Dear Amicus Agony,
I am a junior lawyer. Recently, I have been working on a contentious matter. The opposing counsel is a senior lawyer whom I must interact with frequently. The senior lawyer has been very condescending. It is evident from the way he writes his e-mails and interrupts me. He even shouted at me twice over the phone. I feel very intimidated by him. However, he is not rude to me when my boss is around. What should I do?
I am sorry to hear about your experience. You should not be treated differently because you are more junior. I suggest you talk to your boss. I am sure he/she will be happy to intervene and speak with the opposing counsel on your behalf. If things do not improve, you may wish to file a complaint with the Law Society of Singapore. According to Rule 7(2) of the Legal Profession (Professional Conduct) Rules 2015, a legal practitioner must treat other legal practitioners with courtesy and fairness.
Dear Amicus Agony,
I enjoy private practice but the rigours of practice have taken a toll on me. I am not spending enough time with my children (an infant and a toddler). I no longer go on dates with my husband and I do not check in on my mother as often as I wish to. Should I leave practice and go in-house?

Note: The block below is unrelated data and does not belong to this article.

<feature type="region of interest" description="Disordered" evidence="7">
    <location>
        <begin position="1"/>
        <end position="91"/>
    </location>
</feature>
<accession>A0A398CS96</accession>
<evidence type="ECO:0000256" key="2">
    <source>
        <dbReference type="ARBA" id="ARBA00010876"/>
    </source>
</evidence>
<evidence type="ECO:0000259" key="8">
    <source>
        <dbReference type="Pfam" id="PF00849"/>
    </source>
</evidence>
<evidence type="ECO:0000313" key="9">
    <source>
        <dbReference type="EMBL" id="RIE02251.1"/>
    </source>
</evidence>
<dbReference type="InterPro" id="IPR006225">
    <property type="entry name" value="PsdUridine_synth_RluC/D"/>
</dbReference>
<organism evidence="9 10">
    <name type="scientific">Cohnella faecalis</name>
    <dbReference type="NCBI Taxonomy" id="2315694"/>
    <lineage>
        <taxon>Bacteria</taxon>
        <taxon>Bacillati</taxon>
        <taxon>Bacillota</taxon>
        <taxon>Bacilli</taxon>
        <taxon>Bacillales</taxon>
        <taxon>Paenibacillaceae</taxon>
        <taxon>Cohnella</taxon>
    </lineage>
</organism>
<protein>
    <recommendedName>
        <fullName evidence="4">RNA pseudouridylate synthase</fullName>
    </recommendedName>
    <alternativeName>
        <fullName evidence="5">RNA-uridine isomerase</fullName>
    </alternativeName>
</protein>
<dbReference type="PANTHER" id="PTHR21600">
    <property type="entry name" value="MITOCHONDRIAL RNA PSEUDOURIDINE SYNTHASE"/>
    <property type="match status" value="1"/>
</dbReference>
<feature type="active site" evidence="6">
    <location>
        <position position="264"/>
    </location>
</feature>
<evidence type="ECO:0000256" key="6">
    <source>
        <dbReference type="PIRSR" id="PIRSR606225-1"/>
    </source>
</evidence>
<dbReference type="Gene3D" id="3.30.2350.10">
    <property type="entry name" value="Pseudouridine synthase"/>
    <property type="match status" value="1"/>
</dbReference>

Dear Working Mother,
Being a parent is the most fulfilling but challenging job one can have, and of which you cannot quit.
I do not think that moving in-house is the only solution. Some in-house roles are so demanding that the hours may be as long, or longer than in practice.
If you enjoy practice, may I suggest you speak with your supervisor about flexible working arrangements such as shorter working hours or work-from-home arrangements? Alternatively, you can join a law firm that provides a more supportive environment for working mothers.
At the same time, talk to your husband and get the family to help. You can invite your mother on play dates with your children and spend time together as a family. You can go on mini-dates with your husband (think a 30-minute stroll in the park after dinner).
It is challenging being a daughter, wife, and mother, but you will prevail.